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Members' Research Report Archive

Frans Hals—The Family Portraits

Lawrence W. Nichols, Toledo Museum of Art
Paul Mellon Visiting Senior Fellow, March 13–May 12, 2017


Frans Hals, The Van Campen Family in a Landscape, c. 1623–1625. Toledo Museum of Art, Purchased with funds from the Bequest of Florence Scott Libbey in Memory of Her Father, Maurice A. Scott, the Libbey Endowment, Gift of Edward Drummond Libbey, the Bequest of Jill Ford Murray, and other funds, 2011.80

One of the greatest portraitists of all time, and with Rembrandt van Rijn (1606–1669) the leading portraitist of seventeenth-century Holland’s Golden Age, Frans Hals (1582/1583–1666) painted individual portraits, pendant portraits, and two solitary double portraits as well as his renowned group portraits, including militia companies/civic guards, syndics, and regents of charitable organizations (almshouses, hospitals). In addition, Hals is known to have painted four family group portraits.

The earliest of the family portraits—until recently referred to as Family Portrait in a Landscape and for a number of decades on loan to the National Gallery of Wales in Cardiff from its former owner, the eleventh Viscount Boyne—was acquired by the Toledo Museum of Art in 2011. After its appearance at auction in Leiden in 1829, the painting was first published by Hofstede de Groot in 1910 and more fully by him in 1921. In 1929 it was included in the Royal Academy of Arts Exhibition of Dutch Art, 1450–1900. An article published by Leo van Puyvelde that same year noted similarities between Family Portrait in a Landscape and a painting given in 1928 to the Royal Museums of Fine Arts Belgium, Brussels, Three Children with a Goat Cart. However, it was only in the 1960s, in an article by Roger A. d’Hulst and another by Seymour Slive, that the relationship between the two canvases as initially parts of one composition was established. Shortly thereafter, in the Brussels exhibition of 1971, Rembrandt en zijn tijd, the two parts were displayed together, as they were subsequently in the last major retrospective on the artist, shown in 1989–1990 in London, Haarlem, and in Washington at the National Gallery of Art.

Two discoveries since the Toledo purchase have shed additional light on Hals’s original composition. As a result of archival research, Pieter Biesboer has established the identity of the subjects as the Haarlem cloth merchant Gijsbert Claesz van Campen, his wife, and their fourteen children. Second, lengthy conservation treatment of Three Children of the Van Campen Family with a Goat Cart, carried out in Brussels and completed in late spring 2016, has provided visual evidence that three more figures were included in Hals’s original composition, the head of one of them, a boy, existing today in a private collection. The remainder of the canvas, which would have included the other family members, sadly is lost.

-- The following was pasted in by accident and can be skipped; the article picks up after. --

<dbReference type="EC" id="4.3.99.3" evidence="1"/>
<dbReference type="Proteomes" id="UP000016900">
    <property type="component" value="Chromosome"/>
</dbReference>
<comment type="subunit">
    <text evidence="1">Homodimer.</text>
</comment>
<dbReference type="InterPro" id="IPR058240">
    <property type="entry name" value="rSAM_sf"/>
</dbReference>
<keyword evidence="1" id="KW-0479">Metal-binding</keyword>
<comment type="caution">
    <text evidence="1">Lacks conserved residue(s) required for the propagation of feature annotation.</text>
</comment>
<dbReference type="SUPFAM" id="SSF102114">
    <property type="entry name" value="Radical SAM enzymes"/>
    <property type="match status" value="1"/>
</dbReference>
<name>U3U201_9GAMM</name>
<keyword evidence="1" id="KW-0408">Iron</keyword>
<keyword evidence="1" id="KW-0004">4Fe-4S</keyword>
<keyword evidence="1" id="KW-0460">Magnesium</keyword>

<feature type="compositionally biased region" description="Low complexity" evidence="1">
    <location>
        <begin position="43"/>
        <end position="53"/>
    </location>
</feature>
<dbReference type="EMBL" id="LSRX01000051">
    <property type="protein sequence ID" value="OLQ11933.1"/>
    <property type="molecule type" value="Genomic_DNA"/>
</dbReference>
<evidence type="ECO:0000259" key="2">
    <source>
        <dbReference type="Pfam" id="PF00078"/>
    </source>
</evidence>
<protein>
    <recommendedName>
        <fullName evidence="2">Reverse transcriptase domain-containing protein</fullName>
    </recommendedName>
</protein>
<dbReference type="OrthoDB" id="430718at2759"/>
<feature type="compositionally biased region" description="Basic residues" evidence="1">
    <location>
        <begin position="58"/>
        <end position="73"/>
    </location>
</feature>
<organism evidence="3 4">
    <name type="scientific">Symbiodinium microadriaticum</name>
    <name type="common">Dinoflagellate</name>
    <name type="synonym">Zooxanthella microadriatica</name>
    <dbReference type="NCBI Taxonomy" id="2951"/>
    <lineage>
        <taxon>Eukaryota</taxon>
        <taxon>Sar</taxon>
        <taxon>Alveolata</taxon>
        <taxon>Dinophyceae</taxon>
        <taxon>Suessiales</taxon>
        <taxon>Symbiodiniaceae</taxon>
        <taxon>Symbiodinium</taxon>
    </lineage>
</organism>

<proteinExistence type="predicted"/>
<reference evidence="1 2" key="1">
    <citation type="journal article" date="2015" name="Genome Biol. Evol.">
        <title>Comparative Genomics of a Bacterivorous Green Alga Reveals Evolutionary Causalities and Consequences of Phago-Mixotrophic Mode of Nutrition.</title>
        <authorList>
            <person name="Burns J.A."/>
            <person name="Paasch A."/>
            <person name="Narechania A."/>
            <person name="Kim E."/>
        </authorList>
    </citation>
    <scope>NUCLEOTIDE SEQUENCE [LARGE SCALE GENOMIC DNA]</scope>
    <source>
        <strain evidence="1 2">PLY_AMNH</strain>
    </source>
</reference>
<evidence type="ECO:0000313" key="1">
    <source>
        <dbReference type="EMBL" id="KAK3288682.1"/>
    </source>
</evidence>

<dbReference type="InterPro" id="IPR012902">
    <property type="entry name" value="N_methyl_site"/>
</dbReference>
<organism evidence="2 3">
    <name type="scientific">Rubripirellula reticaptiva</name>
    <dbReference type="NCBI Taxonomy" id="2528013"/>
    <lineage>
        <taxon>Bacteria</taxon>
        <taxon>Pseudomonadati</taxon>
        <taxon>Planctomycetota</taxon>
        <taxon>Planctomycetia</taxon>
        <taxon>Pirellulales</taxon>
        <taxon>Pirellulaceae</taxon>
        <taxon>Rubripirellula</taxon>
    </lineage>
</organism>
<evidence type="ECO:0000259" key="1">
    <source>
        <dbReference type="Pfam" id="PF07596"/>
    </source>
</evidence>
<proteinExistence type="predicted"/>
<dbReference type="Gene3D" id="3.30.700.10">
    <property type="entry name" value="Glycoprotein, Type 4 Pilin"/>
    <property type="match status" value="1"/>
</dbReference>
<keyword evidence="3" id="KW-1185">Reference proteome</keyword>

It is in this context of our scholarly understanding concerning one of Hals’s family group portraits that I am co-organizing the exhibition Frans Hals Portraits: A Family Reunion, which will be on view at the Toledo Museum of Art (autumn 2018), the Royal Museums of Fine Arts Belgium, Brussels (winter 2019), and the Museo Nacional Thyssen-Bornemisza, Madrid (spring 2019). The exhibition will unite for the first time the three surviving components of the work now called The Van Campen Family Portrait in a Landscape (c. 1623–1625). In addition, all three of Hals’s other family group portraits are to be included: Portrait of a Dutch Family (c. 1635; Cincinnati Art Museum); Family Group in a Landscape (c. 1645–1648; Museo Nacional Thyssen-Bornemisza, Madrid); and Family Group in a Landscape (c. 1647–1650; National Gallery, London).

My fellowship at CASVA was devoted to researching and writing an essay, “Frans Hals—The Family Portraits,” which will form part of the exhibition catalog. Most seventeenth-century Dutch family group portraits by artists such as Pieter Fransz. de Grebber (c. 1600–1652/1653), Thomas de Keyser (1596/1597–1667), Jan Daemen Cool (c. 1589–1660), Adriaen van Ostade (1610–1685), and Jan Mijtens (1613/1614–1670) featured a family in either a domestic interior setting or a parkland, the likes of which could be found outside Dutch cities. In the main, they are conceived in a mode that is fundamentally and intentionally lacking the appearance of spontaneity. In contrast, the genius of Hals’s family group portraits, their compositional contrivance notwithstanding, is that, through their inward focus and deliberate theatricality, they convey to us over the centuries the fleeting moment of lifelikeness. It is this sense of extemporaneity—an impression of real people with real relationships responding in real ways to each other, unrehearsed—that is Hals’s innovative contribution to the seventeenth-century family group portrait. He confronted the pressing challenge incumbent on a painter of group portraits of any category: how to capture individuality as well as the collective dynamic of the group and each individual’s relationship to it.

Hals, Frans
Dutch, 1582 - 1666